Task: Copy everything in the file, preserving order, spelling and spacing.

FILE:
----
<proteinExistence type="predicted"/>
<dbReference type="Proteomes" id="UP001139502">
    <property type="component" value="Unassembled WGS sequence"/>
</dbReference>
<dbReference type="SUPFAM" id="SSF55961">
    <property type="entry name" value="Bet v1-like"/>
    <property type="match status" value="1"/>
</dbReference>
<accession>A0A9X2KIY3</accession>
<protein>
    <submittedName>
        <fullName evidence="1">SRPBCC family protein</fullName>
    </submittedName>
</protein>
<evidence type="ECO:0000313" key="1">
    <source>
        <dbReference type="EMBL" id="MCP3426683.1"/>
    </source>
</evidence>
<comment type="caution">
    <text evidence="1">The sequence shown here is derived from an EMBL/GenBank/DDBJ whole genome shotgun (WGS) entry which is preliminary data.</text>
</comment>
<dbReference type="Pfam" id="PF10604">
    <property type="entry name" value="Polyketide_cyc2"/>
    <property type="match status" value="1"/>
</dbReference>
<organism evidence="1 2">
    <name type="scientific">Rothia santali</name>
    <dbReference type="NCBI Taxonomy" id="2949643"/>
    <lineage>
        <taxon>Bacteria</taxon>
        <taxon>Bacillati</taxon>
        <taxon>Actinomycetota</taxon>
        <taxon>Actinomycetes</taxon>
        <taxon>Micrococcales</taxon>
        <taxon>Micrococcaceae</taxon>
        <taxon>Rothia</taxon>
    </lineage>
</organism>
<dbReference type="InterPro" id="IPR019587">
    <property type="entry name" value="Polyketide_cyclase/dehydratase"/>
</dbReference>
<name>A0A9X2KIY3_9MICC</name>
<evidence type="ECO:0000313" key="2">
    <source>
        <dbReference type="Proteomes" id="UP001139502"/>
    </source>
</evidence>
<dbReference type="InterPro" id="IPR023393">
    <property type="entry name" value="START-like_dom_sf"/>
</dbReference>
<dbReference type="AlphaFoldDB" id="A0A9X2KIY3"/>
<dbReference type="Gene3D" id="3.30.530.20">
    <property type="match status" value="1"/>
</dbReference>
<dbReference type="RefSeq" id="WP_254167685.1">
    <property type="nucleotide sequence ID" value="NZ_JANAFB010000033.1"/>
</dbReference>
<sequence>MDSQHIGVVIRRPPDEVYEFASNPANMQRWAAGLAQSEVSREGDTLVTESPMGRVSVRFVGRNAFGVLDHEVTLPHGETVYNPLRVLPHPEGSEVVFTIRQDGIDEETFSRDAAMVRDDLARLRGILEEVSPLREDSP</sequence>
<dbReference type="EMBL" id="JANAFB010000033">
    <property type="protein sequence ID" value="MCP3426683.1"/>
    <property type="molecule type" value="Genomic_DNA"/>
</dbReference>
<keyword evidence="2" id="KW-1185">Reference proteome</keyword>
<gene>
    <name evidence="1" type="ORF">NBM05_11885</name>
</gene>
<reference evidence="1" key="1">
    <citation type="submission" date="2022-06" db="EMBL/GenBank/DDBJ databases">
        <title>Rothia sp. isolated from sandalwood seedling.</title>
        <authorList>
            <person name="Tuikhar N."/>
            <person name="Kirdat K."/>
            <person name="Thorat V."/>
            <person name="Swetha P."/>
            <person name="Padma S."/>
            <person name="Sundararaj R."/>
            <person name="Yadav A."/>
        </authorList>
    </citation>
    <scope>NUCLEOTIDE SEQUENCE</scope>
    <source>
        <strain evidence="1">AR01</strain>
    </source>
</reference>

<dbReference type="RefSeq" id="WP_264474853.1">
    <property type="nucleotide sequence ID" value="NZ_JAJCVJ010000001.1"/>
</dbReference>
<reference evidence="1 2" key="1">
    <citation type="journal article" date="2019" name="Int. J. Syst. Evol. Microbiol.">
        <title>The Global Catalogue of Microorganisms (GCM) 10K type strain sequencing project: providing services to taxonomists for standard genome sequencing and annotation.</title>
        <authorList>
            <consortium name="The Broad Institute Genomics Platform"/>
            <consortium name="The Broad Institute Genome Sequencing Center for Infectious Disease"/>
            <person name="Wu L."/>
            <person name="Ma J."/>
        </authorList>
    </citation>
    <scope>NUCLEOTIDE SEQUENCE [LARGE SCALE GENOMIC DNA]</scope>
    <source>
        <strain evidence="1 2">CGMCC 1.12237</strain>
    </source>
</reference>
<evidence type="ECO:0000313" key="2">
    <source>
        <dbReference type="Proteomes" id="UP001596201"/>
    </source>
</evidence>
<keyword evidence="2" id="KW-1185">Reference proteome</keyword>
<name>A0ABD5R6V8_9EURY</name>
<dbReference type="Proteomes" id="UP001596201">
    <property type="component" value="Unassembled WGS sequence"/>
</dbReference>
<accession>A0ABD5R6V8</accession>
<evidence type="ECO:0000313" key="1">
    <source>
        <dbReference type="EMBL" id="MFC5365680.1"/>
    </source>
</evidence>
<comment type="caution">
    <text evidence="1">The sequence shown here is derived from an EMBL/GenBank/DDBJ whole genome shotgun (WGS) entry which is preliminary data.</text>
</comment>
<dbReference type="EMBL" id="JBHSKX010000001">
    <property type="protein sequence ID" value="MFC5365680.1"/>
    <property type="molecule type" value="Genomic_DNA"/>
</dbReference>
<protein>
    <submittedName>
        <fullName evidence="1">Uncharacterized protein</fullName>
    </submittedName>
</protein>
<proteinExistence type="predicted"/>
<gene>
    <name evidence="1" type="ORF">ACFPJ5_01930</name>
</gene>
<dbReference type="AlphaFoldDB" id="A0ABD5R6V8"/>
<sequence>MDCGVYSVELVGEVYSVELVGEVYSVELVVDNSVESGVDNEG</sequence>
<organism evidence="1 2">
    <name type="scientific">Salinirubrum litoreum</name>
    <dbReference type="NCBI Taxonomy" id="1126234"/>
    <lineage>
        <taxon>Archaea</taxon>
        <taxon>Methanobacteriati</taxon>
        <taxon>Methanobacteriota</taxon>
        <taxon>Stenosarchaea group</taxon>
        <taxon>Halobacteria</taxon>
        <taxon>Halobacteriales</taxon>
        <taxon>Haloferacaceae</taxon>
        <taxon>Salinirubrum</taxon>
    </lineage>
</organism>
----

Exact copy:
<proteinExistence type="predicted"/>
<dbReference type="Proteomes" id="UP001139502">
    <property type="component" value="Unassembled WGS sequence"/>
</dbReference>
<dbReference type="SUPFAM" id="SSF55961">
    <property type="entry name" value="Bet v1-like"/>
    <property type="match status" value="1"/>
</dbReference>
<accession>A0A9X2KIY3</accession>
<protein>
    <submittedName>
        <fullName evidence="1">SRPBCC family protein</fullName>
    </submittedName>
</protein>
<evidence type="ECO:0000313" key="1">
    <source>
        <dbReference type="EMBL" id="MCP3426683.1"/>
    </source>
</evidence>
<comment type="caution">
    <text evidence="1">The sequence shown here is derived from an EMBL/GenBank/DDBJ whole genome shotgun (WGS) entry which is preliminary data.</text>
</comment>
<dbReference type="Pfam" id="PF10604">
    <property type="entry name" value="Polyketide_cyc2"/>
    <property type="match status" value="1"/>
</dbReference>
<organism evidence="1 2">
    <name type="scientific">Rothia santali</name>
    <dbReference type="NCBI Taxonomy" id="2949643"/>
    <lineage>
        <taxon>Bacteria</taxon>
        <taxon>Bacillati</taxon>
        <taxon>Actinomycetota</taxon>
        <taxon>Actinomycetes</taxon>
        <taxon>Micrococcales</taxon>
        <taxon>Micrococcaceae</taxon>
        <taxon>Rothia</taxon>
    </lineage>
</organism>
<dbReference type="InterPro" id="IPR019587">
    <property type="entry name" value="Polyketide_cyclase/dehydratase"/>
</dbReference>
<name>A0A9X2KIY3_9MICC</name>
<evidence type="ECO:0000313" key="2">
    <source>
        <dbReference type="Proteomes" id="UP001139502"/>
    </source>
</evidence>
<dbReference type="InterPro" id="IPR023393">
    <property type="entry name" value="START-like_dom_sf"/>
</dbReference>
<dbReference type="AlphaFoldDB" id="A0A9X2KIY3"/>
<dbReference type="Gene3D" id="3.30.530.20">
    <property type="match status" value="1"/>
</dbReference>
<dbReference type="RefSeq" id="WP_254167685.1">
    <property type="nucleotide sequence ID" value="NZ_JANAFB010000033.1"/>
</dbReference>
<sequence>MDSQHIGVVIRRPPDEVYEFASNPANMQRWAAGLAQSEVSREGDTLVTESPMGRVSVRFVGRNAFGVLDHEVTLPHGETVYNPLRVLPHPEGSEVVFTIRQDGIDEETFSRDAAMVRDDLARLRGILEEVSPLREDSP</sequence>
<dbReference type="EMBL" id="JANAFB010000033">
    <property type="protein sequence ID" value="MCP3426683.1"/>
    <property type="molecule type" value="Genomic_DNA"/>
</dbReference>
<keyword evidence="2" id="KW-1185">Reference proteome</keyword>
<gene>
    <name evidence="1" type="ORF">NBM05_11885</name>
</gene>
<reference evidence="1" key="1">
    <citation type="submission" date="2022-06" db="EMBL/GenBank/DDBJ databases">
        <title>Rothia sp. isolated from sandalwood seedling.</title>
        <authorList>
            <person name="Tuikhar N."/>
            <person name="Kirdat K."/>
            <person name="Thorat V."/>
            <person name="Swetha P."/>
            <person name="Padma S."/>
            <person name="Sundararaj R."/>
            <person name="Yadav A."/>
        </authorList>
    </citation>
    <scope>NUCLEOTIDE SEQUENCE</scope>
    <source>
        <strain evidence="1">AR01</strain>
    </source>
</reference>

<dbReference type="RefSeq" id="WP_264474853.1">
    <property type="nucleotide sequence ID" value="NZ_JAJCVJ010000001.1"/>
</dbReference>
<reference evidence="1 2" key="1">
    <citation type="journal article" date="2019" name="Int. J. Syst. Evol. Microbiol.">
        <title>The Global Catalogue of Microorganisms (GCM) 10K type strain sequencing project: providing services to taxonomists for standard genome sequencing and annotation.</title>
        <authorList>
            <consortium name="The Broad Institute Genomics Platform"/>
            <consortium name="The Broad Institute Genome Sequencing Center for Infectious Disease"/>
            <person name="Wu L."/>
            <person name="Ma J."/>
        </authorList>
    </citation>
    <scope>NUCLEOTIDE SEQUENCE [LARGE SCALE GENOMIC DNA]</scope>
    <source>
        <strain evidence="1 2">CGMCC 1.12237</strain>
    </source>
</reference>
<evidence type="ECO:0000313" key="2">
    <source>
        <dbReference type="Proteomes" id="UP001596201"/>
    </source>
</evidence>
<keyword evidence="2" id="KW-1185">Reference proteome</keyword>
<name>A0ABD5R6V8_9EURY</name>
<dbReference type="Proteomes" id="UP001596201">
    <property type="component" value="Unassembled WGS sequence"/>
</dbReference>
<accession>A0ABD5R6V8</accession>
<evidence type="ECO:0000313" key="1">
    <source>
        <dbReference type="EMBL" id="MFC5365680.1"/>
    </source>
</evidence>
<comment type="caution">
    <text evidence="1">The sequence shown here is derived from an EMBL/GenBank/DDBJ whole genome shotgun (WGS) entry which is preliminary data.</text>
</comment>
<dbReference type="EMBL" id="JBHSKX010000001">
    <property type="protein sequence ID" value="MFC5365680.1"/>
    <property type="molecule type" value="Genomic_DNA"/>
</dbReference>
<protein>
    <submittedName>
        <fullName evidence="1">Uncharacterized protein</fullName>
    </submittedName>
</protein>
<proteinExistence type="predicted"/>
<gene>
    <name evidence="1" type="ORF">ACFPJ5_01930</name>
</gene>
<dbReference type="AlphaFoldDB" id="A0ABD5R6V8"/>
<sequence>MDCGVYSVELVGEVYSVELVGEVYSVELVVDNSVESGVDNEG</sequence>
<organism evidence="1 2">
    <name type="scientific">Salinirubrum litoreum</name>
    <dbReference type="NCBI Taxonomy" id="1126234"/>
    <lineage>
        <taxon>Archaea</taxon>
        <taxon>Methanobacteriati</taxon>
        <taxon>Methanobacteriota</taxon>
        <taxon>Stenosarchaea group</taxon>
        <taxon>Halobacteria</taxon>
        <taxon>Halobacteriales</taxon>
        <taxon>Haloferacaceae</taxon>
        <taxon>Salinirubrum</taxon>
    </lineage>
</organism>